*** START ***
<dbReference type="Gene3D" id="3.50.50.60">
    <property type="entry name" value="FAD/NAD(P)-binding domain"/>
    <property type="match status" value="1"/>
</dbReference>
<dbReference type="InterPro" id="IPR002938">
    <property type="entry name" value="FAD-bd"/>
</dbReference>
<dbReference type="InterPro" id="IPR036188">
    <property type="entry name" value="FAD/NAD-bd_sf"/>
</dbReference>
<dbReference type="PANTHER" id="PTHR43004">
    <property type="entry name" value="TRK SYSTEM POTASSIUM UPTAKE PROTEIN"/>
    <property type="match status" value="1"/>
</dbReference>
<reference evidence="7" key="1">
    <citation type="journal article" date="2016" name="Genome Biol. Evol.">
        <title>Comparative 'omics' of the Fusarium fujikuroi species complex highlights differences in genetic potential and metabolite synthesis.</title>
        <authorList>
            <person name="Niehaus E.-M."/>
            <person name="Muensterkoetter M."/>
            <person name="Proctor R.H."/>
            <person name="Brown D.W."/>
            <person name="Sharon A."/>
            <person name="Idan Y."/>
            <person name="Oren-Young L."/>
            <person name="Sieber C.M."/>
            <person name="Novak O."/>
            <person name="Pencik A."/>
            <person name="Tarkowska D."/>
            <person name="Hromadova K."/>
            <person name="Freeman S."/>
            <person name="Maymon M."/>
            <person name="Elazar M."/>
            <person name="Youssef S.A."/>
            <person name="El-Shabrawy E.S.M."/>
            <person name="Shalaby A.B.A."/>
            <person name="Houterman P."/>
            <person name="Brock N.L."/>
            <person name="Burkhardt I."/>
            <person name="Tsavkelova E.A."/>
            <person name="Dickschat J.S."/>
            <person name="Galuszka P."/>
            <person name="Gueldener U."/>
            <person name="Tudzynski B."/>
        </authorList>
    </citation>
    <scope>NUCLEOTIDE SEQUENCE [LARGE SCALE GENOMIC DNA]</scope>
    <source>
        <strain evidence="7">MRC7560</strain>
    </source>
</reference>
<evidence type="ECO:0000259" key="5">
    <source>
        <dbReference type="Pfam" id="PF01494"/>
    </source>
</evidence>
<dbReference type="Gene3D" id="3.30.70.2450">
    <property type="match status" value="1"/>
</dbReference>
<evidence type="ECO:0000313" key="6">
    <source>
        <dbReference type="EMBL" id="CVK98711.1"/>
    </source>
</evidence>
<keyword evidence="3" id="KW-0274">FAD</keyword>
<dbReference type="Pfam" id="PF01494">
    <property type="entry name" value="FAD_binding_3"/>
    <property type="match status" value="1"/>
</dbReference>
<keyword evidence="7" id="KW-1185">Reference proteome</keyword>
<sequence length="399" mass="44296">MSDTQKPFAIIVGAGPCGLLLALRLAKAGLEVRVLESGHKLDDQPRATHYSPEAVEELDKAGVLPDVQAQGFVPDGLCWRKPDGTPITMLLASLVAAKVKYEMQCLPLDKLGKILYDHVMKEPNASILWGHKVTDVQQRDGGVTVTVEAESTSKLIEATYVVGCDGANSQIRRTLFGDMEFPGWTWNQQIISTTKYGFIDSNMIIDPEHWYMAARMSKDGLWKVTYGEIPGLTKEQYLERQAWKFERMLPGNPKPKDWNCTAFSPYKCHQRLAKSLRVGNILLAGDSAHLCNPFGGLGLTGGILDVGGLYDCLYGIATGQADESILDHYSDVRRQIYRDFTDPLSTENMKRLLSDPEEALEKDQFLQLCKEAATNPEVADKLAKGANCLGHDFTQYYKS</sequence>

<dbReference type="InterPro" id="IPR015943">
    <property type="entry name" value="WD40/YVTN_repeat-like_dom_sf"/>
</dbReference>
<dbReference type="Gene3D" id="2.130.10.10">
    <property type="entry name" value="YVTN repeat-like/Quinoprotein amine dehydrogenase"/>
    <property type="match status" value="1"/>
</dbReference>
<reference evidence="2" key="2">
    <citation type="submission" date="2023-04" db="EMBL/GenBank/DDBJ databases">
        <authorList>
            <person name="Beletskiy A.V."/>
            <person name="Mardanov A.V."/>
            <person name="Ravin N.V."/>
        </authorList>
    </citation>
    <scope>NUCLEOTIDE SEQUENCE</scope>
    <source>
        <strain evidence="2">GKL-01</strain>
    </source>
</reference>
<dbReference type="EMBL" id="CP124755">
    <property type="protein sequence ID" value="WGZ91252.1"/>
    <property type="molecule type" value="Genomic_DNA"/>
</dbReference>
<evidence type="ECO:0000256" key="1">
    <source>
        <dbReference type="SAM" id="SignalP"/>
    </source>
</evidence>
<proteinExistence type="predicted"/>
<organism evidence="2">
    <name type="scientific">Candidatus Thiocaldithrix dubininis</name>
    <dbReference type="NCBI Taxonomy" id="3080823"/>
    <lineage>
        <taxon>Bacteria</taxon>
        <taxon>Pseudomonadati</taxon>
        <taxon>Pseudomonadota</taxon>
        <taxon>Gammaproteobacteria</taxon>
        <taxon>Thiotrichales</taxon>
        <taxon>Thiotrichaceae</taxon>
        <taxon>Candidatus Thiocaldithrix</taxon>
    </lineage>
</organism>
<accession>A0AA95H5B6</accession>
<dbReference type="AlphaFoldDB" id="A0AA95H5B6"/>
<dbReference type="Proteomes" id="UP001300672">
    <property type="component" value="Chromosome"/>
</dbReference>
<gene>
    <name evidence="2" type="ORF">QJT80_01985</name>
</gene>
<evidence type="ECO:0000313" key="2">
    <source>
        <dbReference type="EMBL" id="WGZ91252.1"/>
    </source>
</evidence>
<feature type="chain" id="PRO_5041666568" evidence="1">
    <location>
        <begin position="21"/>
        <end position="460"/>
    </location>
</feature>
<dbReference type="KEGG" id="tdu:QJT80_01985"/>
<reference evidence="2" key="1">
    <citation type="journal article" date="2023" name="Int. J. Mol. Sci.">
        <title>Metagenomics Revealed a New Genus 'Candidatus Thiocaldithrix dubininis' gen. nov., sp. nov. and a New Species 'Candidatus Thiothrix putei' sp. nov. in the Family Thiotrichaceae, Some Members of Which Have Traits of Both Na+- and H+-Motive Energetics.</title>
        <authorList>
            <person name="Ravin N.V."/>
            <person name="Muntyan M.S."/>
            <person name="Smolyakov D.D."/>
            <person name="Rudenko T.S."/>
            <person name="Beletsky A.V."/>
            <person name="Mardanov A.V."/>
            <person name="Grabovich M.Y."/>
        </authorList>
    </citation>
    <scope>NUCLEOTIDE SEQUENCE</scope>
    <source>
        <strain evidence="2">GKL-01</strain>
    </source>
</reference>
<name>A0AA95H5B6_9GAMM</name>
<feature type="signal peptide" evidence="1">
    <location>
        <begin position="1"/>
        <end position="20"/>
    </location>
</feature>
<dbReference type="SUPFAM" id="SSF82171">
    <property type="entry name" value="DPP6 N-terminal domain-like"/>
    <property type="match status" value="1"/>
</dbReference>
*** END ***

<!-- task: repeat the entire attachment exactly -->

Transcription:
<dbReference type="Gene3D" id="3.50.50.60">
    <property type="entry name" value="FAD/NAD(P)-binding domain"/>
    <property type="match status" value="1"/>
</dbReference>
<dbReference type="InterPro" id="IPR002938">
    <property type="entry name" value="FAD-bd"/>
</dbReference>
<dbReference type="InterPro" id="IPR036188">
    <property type="entry name" value="FAD/NAD-bd_sf"/>
</dbReference>
<dbReference type="PANTHER" id="PTHR43004">
    <property type="entry name" value="TRK SYSTEM POTASSIUM UPTAKE PROTEIN"/>
    <property type="match status" value="1"/>
</dbReference>
<reference evidence="7" key="1">
    <citation type="journal article" date="2016" name="Genome Biol. Evol.">
        <title>Comparative 'omics' of the Fusarium fujikuroi species complex highlights differences in genetic potential and metabolite synthesis.</title>
        <authorList>
            <person name="Niehaus E.-M."/>
            <person name="Muensterkoetter M."/>
            <person name="Proctor R.H."/>
            <person name="Brown D.W."/>
            <person name="Sharon A."/>
            <person name="Idan Y."/>
            <person name="Oren-Young L."/>
            <person name="Sieber C.M."/>
            <person name="Novak O."/>
            <person name="Pencik A."/>
            <person name="Tarkowska D."/>
            <person name="Hromadova K."/>
            <person name="Freeman S."/>
            <person name="Maymon M."/>
            <person name="Elazar M."/>
            <person name="Youssef S.A."/>
            <person name="El-Shabrawy E.S.M."/>
            <person name="Shalaby A.B.A."/>
            <person name="Houterman P."/>
            <person name="Brock N.L."/>
            <person name="Burkhardt I."/>
            <person name="Tsavkelova E.A."/>
            <person name="Dickschat J.S."/>
            <person name="Galuszka P."/>
            <person name="Gueldener U."/>
            <person name="Tudzynski B."/>
        </authorList>
    </citation>
    <scope>NUCLEOTIDE SEQUENCE [LARGE SCALE GENOMIC DNA]</scope>
    <source>
        <strain evidence="7">MRC7560</strain>
    </source>
</reference>
<evidence type="ECO:0000259" key="5">
    <source>
        <dbReference type="Pfam" id="PF01494"/>
    </source>
</evidence>
<dbReference type="Gene3D" id="3.30.70.2450">
    <property type="match status" value="1"/>
</dbReference>
<evidence type="ECO:0000313" key="6">
    <source>
        <dbReference type="EMBL" id="CVK98711.1"/>
    </source>
</evidence>
<keyword evidence="3" id="KW-0274">FAD</keyword>
<dbReference type="Pfam" id="PF01494">
    <property type="entry name" value="FAD_binding_3"/>
    <property type="match status" value="1"/>
</dbReference>
<keyword evidence="7" id="KW-1185">Reference proteome</keyword>
<sequence length="399" mass="44296">MSDTQKPFAIIVGAGPCGLLLALRLAKAGLEVRVLESGHKLDDQPRATHYSPEAVEELDKAGVLPDVQAQGFVPDGLCWRKPDGTPITMLLASLVAAKVKYEMQCLPLDKLGKILYDHVMKEPNASILWGHKVTDVQQRDGGVTVTVEAESTSKLIEATYVVGCDGANSQIRRTLFGDMEFPGWTWNQQIISTTKYGFIDSNMIIDPEHWYMAARMSKDGLWKVTYGEIPGLTKEQYLERQAWKFERMLPGNPKPKDWNCTAFSPYKCHQRLAKSLRVGNILLAGDSAHLCNPFGGLGLTGGILDVGGLYDCLYGIATGQADESILDHYSDVRRQIYRDFTDPLSTENMKRLLSDPEEALEKDQFLQLCKEAATNPEVADKLAKGANCLGHDFTQYYKS</sequence>

<dbReference type="InterPro" id="IPR015943">
    <property type="entry name" value="WD40/YVTN_repeat-like_dom_sf"/>
</dbReference>
<dbReference type="Gene3D" id="2.130.10.10">
    <property type="entry name" value="YVTN repeat-like/Quinoprotein amine dehydrogenase"/>
    <property type="match status" value="1"/>
</dbReference>
<reference evidence="2" key="2">
    <citation type="submission" date="2023-04" db="EMBL/GenBank/DDBJ databases">
        <authorList>
            <person name="Beletskiy A.V."/>
            <person name="Mardanov A.V."/>
            <person name="Ravin N.V."/>
        </authorList>
    </citation>
    <scope>NUCLEOTIDE SEQUENCE</scope>
    <source>
        <strain evidence="2">GKL-01</strain>
    </source>
</reference>
<dbReference type="EMBL" id="CP124755">
    <property type="protein sequence ID" value="WGZ91252.1"/>
    <property type="molecule type" value="Genomic_DNA"/>
</dbReference>
<evidence type="ECO:0000256" key="1">
    <source>
        <dbReference type="SAM" id="SignalP"/>
    </source>
</evidence>
<proteinExistence type="predicted"/>
<organism evidence="2">
    <name type="scientific">Candidatus Thiocaldithrix dubininis</name>
    <dbReference type="NCBI Taxonomy" id="3080823"/>
    <lineage>
        <taxon>Bacteria</taxon>
        <taxon>Pseudomonadati</taxon>
        <taxon>Pseudomonadota</taxon>
        <taxon>Gammaproteobacteria</taxon>
        <taxon>Thiotrichales</taxon>
        <taxon>Thiotrichaceae</taxon>
        <taxon>Candidatus Thiocaldithrix</taxon>
    </lineage>
</organism>
<accession>A0AA95H5B6</accession>
<dbReference type="AlphaFoldDB" id="A0AA95H5B6"/>
<dbReference type="Proteomes" id="UP001300672">
    <property type="component" value="Chromosome"/>
</dbReference>
<gene>
    <name evidence="2" type="ORF">QJT80_01985</name>
</gene>
<evidence type="ECO:0000313" key="2">
    <source>
        <dbReference type="EMBL" id="WGZ91252.1"/>
    </source>
</evidence>
<feature type="chain" id="PRO_5041666568" evidence="1">
    <location>
        <begin position="21"/>
        <end position="460"/>
    </location>
</feature>
<dbReference type="KEGG" id="tdu:QJT80_01985"/>
<reference evidence="2" key="1">
    <citation type="journal article" date="2023" name="Int. J. Mol. Sci.">
        <title>Metagenomics Revealed a New Genus 'Candidatus Thiocaldithrix dubininis' gen. nov., sp. nov. and a New Species 'Candidatus Thiothrix putei' sp. nov. in the Family Thiotrichaceae, Some Members of Which Have Traits of Both Na+- and H+-Motive Energetics.</title>
        <authorList>
            <person name="Ravin N.V."/>
            <person name="Muntyan M.S."/>
            <person name="Smolyakov D.D."/>
            <person name="Rudenko T.S."/>
            <person name="Beletsky A.V."/>
            <person name="Mardanov A.V."/>
            <person name="Grabovich M.Y."/>
        </authorList>
    </citation>
    <scope>NUCLEOTIDE SEQUENCE</scope>
    <source>
        <strain evidence="2">GKL-01</strain>
    </source>
</reference>
<name>A0AA95H5B6_9GAMM</name>
<feature type="signal peptide" evidence="1">
    <location>
        <begin position="1"/>
        <end position="20"/>
    </location>
</feature>
<dbReference type="SUPFAM" id="SSF82171">
    <property type="entry name" value="DPP6 N-terminal domain-like"/>
    <property type="match status" value="1"/>
</dbReference>